[governance] [bestbits] Is the Civil Society doing enough to bring about a balance in Internet Governance Policy positions?
Deirdre Williams (via governance Mailing List)
governance at lists.riseup.net
Mon Apr 15 00:30:16 EDT 2019
I think this is an excellent idea, but it seems to me that it is also a
topic for a discussion that can go on now, without waiting for the IGF. In
fact an effective discussion between now and November could culminate in a
really effective workshop?
One thing among many others that presents a need for clarification is an
understanding of who/what IS the civil society that should be considering
Experience suggests that the more voices that can be harnessed together
with a common understanding of a common goal the more likely it is that
that goal will be achieved BUT "a common understanding of a common goal" is
not an easy thing to find.
Good luck and best wishes
On Sun, 14 Apr 2019 at 15:22, sivasubramanian muthusamy <
6.internet at gmail.com> wrote:
> With a few hours remaining for submission of the 2019 workshops, I intend
> to propose a workshop. Looking for support from IGC, Besbits and APC, some
> quick suggestions to improve the text, and more importantly, for
> suggestions of speakers who have a good understanding of the history of
> Civil Society in IG.
> Kindly respond ASAP.
> "Is the Civil Society doing enough?"
> policy question
> "Is the Civil Society doing enough to bring about a balance in Internet
> Governance Policy positions?"
> relevance to the theme:
> Though proposed under "Digital Inclusion", it is a workshop across the
> three themes, and of relevance to the overall design of the
> multi-stakeholder model of Internet Governance.
> relevance to Internet Governance:
> When broadly classified, Civil Society is one of the three stakeholders in
> Internet Governance. Since WSIS 2005, Civil Society has played a
> constructive role to bring about a balance in Internet Governance debates.
> However, a certain degree of imbalance persists as the other stakeholder
> groups tend to steer policy a little more than proportionately towards
> their own respective positions. Governments around the world draft
> legislative directives some of which the Civil Society find undesirable. In
> some instances, Civil Society positions remarkably differed from that of
> Government, the proposed Acts such as SOPA or PIPA or Directives were
> withdrawn, only to be reintroduced and confirmed by some other title or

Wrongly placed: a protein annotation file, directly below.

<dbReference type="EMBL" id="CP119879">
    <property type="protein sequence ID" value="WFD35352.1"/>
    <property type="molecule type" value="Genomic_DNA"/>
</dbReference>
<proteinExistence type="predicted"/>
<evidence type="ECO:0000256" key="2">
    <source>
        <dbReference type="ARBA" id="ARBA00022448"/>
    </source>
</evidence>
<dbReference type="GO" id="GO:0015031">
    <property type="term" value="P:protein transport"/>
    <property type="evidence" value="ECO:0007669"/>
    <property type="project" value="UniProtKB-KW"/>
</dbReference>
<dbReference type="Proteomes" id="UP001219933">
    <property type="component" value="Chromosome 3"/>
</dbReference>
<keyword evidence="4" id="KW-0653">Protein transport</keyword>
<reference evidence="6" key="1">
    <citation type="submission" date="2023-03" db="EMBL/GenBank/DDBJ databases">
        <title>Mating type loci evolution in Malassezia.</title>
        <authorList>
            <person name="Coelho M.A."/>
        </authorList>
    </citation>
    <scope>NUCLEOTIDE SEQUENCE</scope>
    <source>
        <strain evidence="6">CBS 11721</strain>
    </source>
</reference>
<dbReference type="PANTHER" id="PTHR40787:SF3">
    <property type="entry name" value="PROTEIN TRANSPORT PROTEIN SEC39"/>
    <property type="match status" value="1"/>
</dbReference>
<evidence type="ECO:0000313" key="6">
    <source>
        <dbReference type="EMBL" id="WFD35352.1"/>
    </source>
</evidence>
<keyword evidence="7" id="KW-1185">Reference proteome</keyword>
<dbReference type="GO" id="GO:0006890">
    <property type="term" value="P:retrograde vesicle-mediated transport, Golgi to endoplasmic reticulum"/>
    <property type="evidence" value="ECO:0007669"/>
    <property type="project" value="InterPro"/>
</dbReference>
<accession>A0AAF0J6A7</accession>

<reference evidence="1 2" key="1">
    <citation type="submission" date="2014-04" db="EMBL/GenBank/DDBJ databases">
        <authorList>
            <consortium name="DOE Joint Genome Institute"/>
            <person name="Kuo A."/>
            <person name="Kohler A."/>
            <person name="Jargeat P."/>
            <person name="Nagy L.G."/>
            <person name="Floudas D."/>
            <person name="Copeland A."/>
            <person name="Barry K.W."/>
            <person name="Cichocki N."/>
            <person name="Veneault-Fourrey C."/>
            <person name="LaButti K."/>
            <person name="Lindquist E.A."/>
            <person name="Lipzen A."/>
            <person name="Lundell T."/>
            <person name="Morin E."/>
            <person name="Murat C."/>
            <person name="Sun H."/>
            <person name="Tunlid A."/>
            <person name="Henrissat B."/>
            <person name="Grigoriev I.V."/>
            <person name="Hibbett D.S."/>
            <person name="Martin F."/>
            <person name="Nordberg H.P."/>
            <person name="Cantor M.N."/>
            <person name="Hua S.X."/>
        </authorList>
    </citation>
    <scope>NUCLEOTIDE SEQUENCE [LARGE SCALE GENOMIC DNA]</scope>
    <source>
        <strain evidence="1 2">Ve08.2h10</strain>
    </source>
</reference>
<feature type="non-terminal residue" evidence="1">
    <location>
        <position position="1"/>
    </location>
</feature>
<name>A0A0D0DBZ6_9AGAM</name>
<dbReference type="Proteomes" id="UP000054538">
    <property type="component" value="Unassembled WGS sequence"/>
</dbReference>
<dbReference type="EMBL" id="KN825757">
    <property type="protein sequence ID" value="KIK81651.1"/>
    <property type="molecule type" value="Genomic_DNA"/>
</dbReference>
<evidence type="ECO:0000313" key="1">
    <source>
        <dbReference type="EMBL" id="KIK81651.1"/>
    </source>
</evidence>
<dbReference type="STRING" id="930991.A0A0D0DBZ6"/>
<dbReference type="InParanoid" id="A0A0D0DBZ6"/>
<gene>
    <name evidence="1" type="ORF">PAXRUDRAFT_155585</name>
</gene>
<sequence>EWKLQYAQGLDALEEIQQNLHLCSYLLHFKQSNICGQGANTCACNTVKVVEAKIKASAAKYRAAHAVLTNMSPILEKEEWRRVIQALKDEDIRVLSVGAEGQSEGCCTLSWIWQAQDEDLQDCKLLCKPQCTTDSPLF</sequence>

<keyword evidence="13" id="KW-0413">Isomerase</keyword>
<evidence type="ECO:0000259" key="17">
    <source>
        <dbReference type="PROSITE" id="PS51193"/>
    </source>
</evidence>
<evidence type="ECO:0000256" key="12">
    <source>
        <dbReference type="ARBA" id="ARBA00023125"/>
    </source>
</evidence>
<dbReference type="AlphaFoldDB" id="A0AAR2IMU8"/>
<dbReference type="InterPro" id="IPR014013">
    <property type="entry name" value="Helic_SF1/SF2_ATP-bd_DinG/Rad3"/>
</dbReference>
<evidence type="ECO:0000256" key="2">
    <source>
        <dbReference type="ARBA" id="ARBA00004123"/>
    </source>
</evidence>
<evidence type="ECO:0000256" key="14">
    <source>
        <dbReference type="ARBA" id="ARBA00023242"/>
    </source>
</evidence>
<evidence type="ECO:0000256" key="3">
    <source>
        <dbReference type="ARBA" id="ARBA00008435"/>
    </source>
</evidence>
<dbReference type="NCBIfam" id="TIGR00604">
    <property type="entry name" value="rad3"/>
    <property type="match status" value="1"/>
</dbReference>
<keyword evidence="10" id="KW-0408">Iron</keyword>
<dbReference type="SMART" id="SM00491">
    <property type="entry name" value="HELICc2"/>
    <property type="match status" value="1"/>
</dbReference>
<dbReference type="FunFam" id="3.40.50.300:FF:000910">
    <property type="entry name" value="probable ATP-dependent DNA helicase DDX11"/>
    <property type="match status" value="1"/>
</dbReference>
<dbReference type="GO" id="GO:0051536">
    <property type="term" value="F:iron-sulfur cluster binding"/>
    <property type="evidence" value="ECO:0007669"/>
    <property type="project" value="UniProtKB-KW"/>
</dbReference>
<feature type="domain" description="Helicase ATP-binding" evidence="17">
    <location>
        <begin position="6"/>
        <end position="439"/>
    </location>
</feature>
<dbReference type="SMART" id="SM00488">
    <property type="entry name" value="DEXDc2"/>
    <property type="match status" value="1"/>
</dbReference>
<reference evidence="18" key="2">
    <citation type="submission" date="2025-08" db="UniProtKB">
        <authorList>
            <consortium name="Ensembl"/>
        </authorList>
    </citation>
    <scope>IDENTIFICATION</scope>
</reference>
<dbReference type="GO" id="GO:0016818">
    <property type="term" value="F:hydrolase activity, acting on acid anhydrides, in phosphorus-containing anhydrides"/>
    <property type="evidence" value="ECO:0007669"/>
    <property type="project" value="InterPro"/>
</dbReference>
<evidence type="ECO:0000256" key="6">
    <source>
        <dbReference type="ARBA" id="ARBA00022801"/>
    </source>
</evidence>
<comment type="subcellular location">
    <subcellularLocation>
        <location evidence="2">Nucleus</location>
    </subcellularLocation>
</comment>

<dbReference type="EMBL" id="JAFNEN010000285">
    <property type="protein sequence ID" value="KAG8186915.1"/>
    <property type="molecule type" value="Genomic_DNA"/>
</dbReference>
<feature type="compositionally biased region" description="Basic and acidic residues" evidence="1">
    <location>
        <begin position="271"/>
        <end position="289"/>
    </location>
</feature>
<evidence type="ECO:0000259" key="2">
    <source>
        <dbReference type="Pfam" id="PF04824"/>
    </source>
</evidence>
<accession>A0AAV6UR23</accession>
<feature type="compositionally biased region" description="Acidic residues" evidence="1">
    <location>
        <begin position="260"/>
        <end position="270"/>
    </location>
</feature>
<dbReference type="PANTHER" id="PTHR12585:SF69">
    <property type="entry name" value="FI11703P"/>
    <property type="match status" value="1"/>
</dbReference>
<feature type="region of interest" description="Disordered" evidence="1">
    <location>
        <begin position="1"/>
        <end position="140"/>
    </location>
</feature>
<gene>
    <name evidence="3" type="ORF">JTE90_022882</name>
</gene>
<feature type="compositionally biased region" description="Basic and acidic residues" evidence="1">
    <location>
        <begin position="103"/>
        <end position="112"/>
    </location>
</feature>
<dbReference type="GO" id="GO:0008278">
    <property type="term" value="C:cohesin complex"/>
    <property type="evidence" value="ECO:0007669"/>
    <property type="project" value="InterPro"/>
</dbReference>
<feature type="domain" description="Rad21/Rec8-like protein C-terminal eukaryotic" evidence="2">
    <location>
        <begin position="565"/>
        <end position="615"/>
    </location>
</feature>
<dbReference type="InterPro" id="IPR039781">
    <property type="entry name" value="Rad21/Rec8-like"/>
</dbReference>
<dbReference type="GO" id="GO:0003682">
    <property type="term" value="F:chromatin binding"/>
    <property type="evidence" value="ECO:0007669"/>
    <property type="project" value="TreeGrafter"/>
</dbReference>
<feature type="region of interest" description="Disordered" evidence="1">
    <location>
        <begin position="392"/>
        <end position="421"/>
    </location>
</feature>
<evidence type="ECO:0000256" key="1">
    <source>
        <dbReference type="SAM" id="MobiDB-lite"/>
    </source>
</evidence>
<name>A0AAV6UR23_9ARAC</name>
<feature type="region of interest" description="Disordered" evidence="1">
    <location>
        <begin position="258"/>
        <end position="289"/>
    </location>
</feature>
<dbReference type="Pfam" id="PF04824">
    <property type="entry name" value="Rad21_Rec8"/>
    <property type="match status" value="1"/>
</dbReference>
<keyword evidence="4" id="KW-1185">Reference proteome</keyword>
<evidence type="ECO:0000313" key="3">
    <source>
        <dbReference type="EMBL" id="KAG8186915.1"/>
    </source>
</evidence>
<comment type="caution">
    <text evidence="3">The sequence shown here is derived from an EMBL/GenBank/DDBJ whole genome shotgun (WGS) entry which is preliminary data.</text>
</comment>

> form. Business responds to Civil Society positions, for instance, on
> Privacy issues, but many of the concerns of Civil Society are not
> adequately addressed. It could be stated that the other stakeholder groups
> prevail more than proportionately over Civil Society, in matters related to
> Internet Governance. This prompts the question, "Is the Civil Society
> participating enough? Is the Civil Society doing enough?"
> If not enough, what needs to be done? In Internet Governance, the formal
> title as "Civil Society" is shared by a somewhat loose collaboration
> between Internet Governance participants who took up the Civil Society role
> since WSIS 2005, other early CS participants in the IGF, organizations that
> pursue issues in public interest including Privacy organizations, Freedom
> foundations etc, and also organizations such as some Internet Society
> Chapters, ICANN AtLarge, ICANN Non Commercial Stakeholder Group etc, who
> partake in Civil Society positions in their own way.
> If the Civil society is not doing enough, is it because it requires
> greater interaction among those who pursue Civil Society positions in the
> IGF? How would Civil Society strengthen itself? Would it also look for
> Civil Society participation from beyond the IGF arena to bring in newer
> Civil Society participants to the IGF?
> These are some, and not all, questions that follow the questions in the
> Workshop session description:
> The session would revolve around the Title Questions, "Is the Civil
> Society doing enough to bring about a balance in Internet Governance Policy
> positions?" to bring up supplementary questions, and in the process
> identify its strengths and weaknesses to identify solutions towards
> strengthening itself for a balance.
> Sivasubramanian M <https://www.facebook.com/sivasubramanian.muthusamy>
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“The fundamental cure for poverty is not money but knowledge" Sir William
Arthur Lewis, Nobel Prize Economics, 1979
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